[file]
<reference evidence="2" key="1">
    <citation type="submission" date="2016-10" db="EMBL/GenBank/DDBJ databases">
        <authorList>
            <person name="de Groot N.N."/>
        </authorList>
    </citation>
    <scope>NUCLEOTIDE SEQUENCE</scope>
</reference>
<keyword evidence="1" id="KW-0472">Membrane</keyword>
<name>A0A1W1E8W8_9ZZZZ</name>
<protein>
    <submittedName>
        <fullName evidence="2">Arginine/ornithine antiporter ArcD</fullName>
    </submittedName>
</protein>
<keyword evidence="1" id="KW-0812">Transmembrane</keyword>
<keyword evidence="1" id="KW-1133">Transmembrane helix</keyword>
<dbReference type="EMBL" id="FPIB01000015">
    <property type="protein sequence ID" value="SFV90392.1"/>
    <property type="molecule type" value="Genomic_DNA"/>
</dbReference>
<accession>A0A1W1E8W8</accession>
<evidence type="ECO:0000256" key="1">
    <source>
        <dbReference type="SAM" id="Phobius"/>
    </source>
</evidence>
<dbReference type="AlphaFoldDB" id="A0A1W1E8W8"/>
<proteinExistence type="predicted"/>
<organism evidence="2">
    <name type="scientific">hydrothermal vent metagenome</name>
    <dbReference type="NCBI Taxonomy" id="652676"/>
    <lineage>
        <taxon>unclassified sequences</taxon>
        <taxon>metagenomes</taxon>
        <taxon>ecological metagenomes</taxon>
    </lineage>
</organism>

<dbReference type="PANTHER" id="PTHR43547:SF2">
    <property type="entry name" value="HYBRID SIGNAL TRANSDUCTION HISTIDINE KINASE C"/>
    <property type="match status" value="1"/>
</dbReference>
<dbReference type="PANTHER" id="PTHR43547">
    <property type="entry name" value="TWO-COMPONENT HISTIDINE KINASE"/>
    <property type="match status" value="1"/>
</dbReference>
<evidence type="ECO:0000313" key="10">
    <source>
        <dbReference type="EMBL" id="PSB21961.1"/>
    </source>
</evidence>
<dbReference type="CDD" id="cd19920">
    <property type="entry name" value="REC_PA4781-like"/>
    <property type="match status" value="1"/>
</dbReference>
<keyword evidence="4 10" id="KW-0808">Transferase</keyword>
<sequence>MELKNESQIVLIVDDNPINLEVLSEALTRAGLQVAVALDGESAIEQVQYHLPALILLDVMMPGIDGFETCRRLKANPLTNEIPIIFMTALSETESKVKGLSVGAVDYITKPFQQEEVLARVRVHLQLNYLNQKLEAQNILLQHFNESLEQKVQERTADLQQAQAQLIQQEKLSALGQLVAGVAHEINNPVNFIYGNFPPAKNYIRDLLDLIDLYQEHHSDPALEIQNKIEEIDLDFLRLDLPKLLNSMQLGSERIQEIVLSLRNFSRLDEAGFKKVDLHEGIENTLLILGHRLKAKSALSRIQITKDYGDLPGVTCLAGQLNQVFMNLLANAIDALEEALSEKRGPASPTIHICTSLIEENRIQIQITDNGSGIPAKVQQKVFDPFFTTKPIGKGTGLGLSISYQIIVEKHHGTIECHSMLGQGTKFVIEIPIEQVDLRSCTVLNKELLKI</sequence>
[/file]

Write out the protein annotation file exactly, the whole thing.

<reference evidence="2" key="1">
    <citation type="submission" date="2016-10" db="EMBL/GenBank/DDBJ databases">
        <authorList>
            <person name="de Groot N.N."/>
        </authorList>
    </citation>
    <scope>NUCLEOTIDE SEQUENCE</scope>
</reference>
<keyword evidence="1" id="KW-0472">Membrane</keyword>
<name>A0A1W1E8W8_9ZZZZ</name>
<protein>
    <submittedName>
        <fullName evidence="2">Arginine/ornithine antiporter ArcD</fullName>
    </submittedName>
</protein>
<keyword evidence="1" id="KW-0812">Transmembrane</keyword>
<keyword evidence="1" id="KW-1133">Transmembrane helix</keyword>
<dbReference type="EMBL" id="FPIB01000015">
    <property type="protein sequence ID" value="SFV90392.1"/>
    <property type="molecule type" value="Genomic_DNA"/>
</dbReference>
<accession>A0A1W1E8W8</accession>
<evidence type="ECO:0000256" key="1">
    <source>
        <dbReference type="SAM" id="Phobius"/>
    </source>
</evidence>
<dbReference type="AlphaFoldDB" id="A0A1W1E8W8"/>
<proteinExistence type="predicted"/>
<organism evidence="2">
    <name type="scientific">hydrothermal vent metagenome</name>
    <dbReference type="NCBI Taxonomy" id="652676"/>
    <lineage>
        <taxon>unclassified sequences</taxon>
        <taxon>metagenomes</taxon>
        <taxon>ecological metagenomes</taxon>
    </lineage>
</organism>

<dbReference type="PANTHER" id="PTHR43547:SF2">
    <property type="entry name" value="HYBRID SIGNAL TRANSDUCTION HISTIDINE KINASE C"/>
    <property type="match status" value="1"/>
</dbReference>
<dbReference type="PANTHER" id="PTHR43547">
    <property type="entry name" value="TWO-COMPONENT HISTIDINE KINASE"/>
    <property type="match status" value="1"/>
</dbReference>
<evidence type="ECO:0000313" key="10">
    <source>
        <dbReference type="EMBL" id="PSB21961.1"/>
    </source>
</evidence>
<dbReference type="CDD" id="cd19920">
    <property type="entry name" value="REC_PA4781-like"/>
    <property type="match status" value="1"/>
</dbReference>
<keyword evidence="4 10" id="KW-0808">Transferase</keyword>
<sequence>MELKNESQIVLIVDDNPINLEVLSEALTRAGLQVAVALDGESAIEQVQYHLPALILLDVMMPGIDGFETCRRLKANPLTNEIPIIFMTALSETESKVKGLSVGAVDYITKPFQQEEVLARVRVHLQLNYLNQKLEAQNILLQHFNESLEQKVQERTADLQQAQAQLIQQEKLSALGQLVAGVAHEINNPVNFIYGNFPPAKNYIRDLLDLIDLYQEHHSDPALEIQNKIEEIDLDFLRLDLPKLLNSMQLGSERIQEIVLSLRNFSRLDEAGFKKVDLHEGIENTLLILGHRLKAKSALSRIQITKDYGDLPGVTCLAGQLNQVFMNLLANAIDALEEALSEKRGPASPTIHICTSLIEENRIQIQITDNGSGIPAKVQQKVFDPFFTTKPIGKGTGLGLSISYQIIVEKHHGTIECHSMLGQGTKFVIEIPIEQVDLRSCTVLNKELLKI</sequence>